This autumn, the UK government will trial two emergency message alert systems that target mobile devices based on their location.
Beginning in September, the government — in partnership with O2, Vodafone, and EE — will send around 50,000 SMS messages to mobile phones in Suffolk, Glasgow, and Yorkshire as part of a trial aimed at delivering emergency notifications based the location of a person and their mobile device.
The trials will compare a cell broadcast system (CBS) deployed in the US and the Netherlands against the location-based SMS system currently being rolled out in Australia.
While CBS broadcasts a text-type message to all handsets in one or more of an operator's cell areas, the location-based SMS system would send all numbers in a specific location a traditional SMS message.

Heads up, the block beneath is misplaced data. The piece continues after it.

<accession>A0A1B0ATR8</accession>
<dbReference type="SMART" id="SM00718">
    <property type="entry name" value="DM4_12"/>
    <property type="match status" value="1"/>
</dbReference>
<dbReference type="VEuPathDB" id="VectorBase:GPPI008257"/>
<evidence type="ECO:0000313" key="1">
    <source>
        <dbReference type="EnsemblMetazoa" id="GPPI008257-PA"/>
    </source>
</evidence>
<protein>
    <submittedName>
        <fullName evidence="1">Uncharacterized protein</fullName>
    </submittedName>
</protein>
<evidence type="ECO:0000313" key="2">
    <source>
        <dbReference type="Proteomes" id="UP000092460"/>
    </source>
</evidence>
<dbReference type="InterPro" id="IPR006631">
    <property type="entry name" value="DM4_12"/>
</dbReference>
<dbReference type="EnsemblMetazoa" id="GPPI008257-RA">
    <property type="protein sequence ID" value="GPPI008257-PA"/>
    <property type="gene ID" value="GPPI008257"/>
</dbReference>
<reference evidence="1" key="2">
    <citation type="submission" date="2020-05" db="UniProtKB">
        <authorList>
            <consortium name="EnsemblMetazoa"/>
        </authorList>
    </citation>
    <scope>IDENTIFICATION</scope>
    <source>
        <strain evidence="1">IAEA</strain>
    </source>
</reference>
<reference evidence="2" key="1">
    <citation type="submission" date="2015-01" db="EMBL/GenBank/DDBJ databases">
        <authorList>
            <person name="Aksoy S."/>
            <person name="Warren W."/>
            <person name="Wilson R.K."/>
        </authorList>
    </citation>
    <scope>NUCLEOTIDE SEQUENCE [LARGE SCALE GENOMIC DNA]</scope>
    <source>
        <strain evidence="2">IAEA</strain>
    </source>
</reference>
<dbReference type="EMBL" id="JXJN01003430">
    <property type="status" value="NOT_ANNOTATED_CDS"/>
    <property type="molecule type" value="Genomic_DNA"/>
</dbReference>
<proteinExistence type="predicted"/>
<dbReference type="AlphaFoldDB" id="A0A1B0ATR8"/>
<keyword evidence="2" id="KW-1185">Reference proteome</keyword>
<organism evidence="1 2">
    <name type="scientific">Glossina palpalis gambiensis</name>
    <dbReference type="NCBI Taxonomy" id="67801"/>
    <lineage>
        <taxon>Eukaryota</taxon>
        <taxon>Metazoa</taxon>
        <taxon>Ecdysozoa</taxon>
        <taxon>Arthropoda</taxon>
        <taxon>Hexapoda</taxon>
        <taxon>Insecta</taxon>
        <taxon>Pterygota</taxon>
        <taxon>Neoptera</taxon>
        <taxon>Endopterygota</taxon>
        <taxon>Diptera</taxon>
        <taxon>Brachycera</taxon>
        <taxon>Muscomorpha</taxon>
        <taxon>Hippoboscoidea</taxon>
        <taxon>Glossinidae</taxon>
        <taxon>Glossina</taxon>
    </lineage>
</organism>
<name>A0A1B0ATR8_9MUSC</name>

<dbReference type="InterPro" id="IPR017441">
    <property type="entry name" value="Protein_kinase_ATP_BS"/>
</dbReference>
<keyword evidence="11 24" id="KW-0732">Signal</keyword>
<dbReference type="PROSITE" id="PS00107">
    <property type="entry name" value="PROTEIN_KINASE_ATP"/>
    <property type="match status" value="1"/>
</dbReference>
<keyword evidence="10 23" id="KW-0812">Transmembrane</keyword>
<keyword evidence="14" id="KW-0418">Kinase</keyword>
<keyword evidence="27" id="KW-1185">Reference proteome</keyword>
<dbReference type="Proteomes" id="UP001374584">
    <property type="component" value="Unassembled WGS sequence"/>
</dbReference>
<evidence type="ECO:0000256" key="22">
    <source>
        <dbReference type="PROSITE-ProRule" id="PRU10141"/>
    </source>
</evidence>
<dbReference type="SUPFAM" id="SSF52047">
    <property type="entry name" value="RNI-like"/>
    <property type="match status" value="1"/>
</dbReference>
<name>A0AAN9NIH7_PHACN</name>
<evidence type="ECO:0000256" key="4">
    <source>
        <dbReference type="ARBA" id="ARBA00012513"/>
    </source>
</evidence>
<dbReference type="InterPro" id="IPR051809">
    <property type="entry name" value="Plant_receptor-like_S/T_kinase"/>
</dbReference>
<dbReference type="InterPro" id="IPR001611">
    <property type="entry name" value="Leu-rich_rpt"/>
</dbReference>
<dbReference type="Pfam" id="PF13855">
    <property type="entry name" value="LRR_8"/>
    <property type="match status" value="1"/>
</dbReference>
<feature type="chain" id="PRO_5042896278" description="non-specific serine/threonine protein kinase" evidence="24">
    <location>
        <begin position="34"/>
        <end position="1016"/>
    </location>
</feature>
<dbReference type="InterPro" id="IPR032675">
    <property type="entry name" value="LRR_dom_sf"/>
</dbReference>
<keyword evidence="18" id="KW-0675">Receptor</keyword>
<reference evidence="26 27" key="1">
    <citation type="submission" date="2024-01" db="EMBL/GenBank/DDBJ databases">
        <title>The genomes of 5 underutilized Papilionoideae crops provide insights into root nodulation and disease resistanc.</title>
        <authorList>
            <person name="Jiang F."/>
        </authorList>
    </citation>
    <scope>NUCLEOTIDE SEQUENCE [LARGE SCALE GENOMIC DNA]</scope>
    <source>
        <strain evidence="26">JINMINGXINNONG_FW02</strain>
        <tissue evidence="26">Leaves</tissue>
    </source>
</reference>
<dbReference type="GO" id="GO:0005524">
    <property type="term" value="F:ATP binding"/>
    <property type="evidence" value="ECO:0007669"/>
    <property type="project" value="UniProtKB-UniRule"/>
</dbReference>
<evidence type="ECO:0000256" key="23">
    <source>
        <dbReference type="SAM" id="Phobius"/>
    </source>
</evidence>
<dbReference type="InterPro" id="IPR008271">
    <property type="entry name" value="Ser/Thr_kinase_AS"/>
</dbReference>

Since the cell-based approach operates on a different channel to voice and SMS, it doesn't contribute to or suffer from network congestion, the Cabinet Office says in its guidance. SMS meanwhile relies on tracking databases owned by mobile operators to determine which active devices to send a message.
Australia's SMS emergency system was put to the test for the first time earlier this year during a Victorian bushfire. The Victorian government, which led negotiations with carriers to introduce the location-based alerts, claimed the SMS system worked well in that case, but some people affected by the blaze complained they had not received an SMS alert. The government urged citizens not to rely on SMS alerts alone.
In the UK, SMS will be used in tests around Leiston in Suffolk on 20 November and Glasgow city centre on 3 October, while both SMS and cell broadcasting will be tested around Easingwold in North Yorkshire on 18 September.
"The government and three mobile phone companies — O2, Vodafone, and EE — will conduct separate tests later this year to look at a how different technologies work and how the public react when they receive an emergency alert to their phone," Cabinet Office minister Francis Maude said.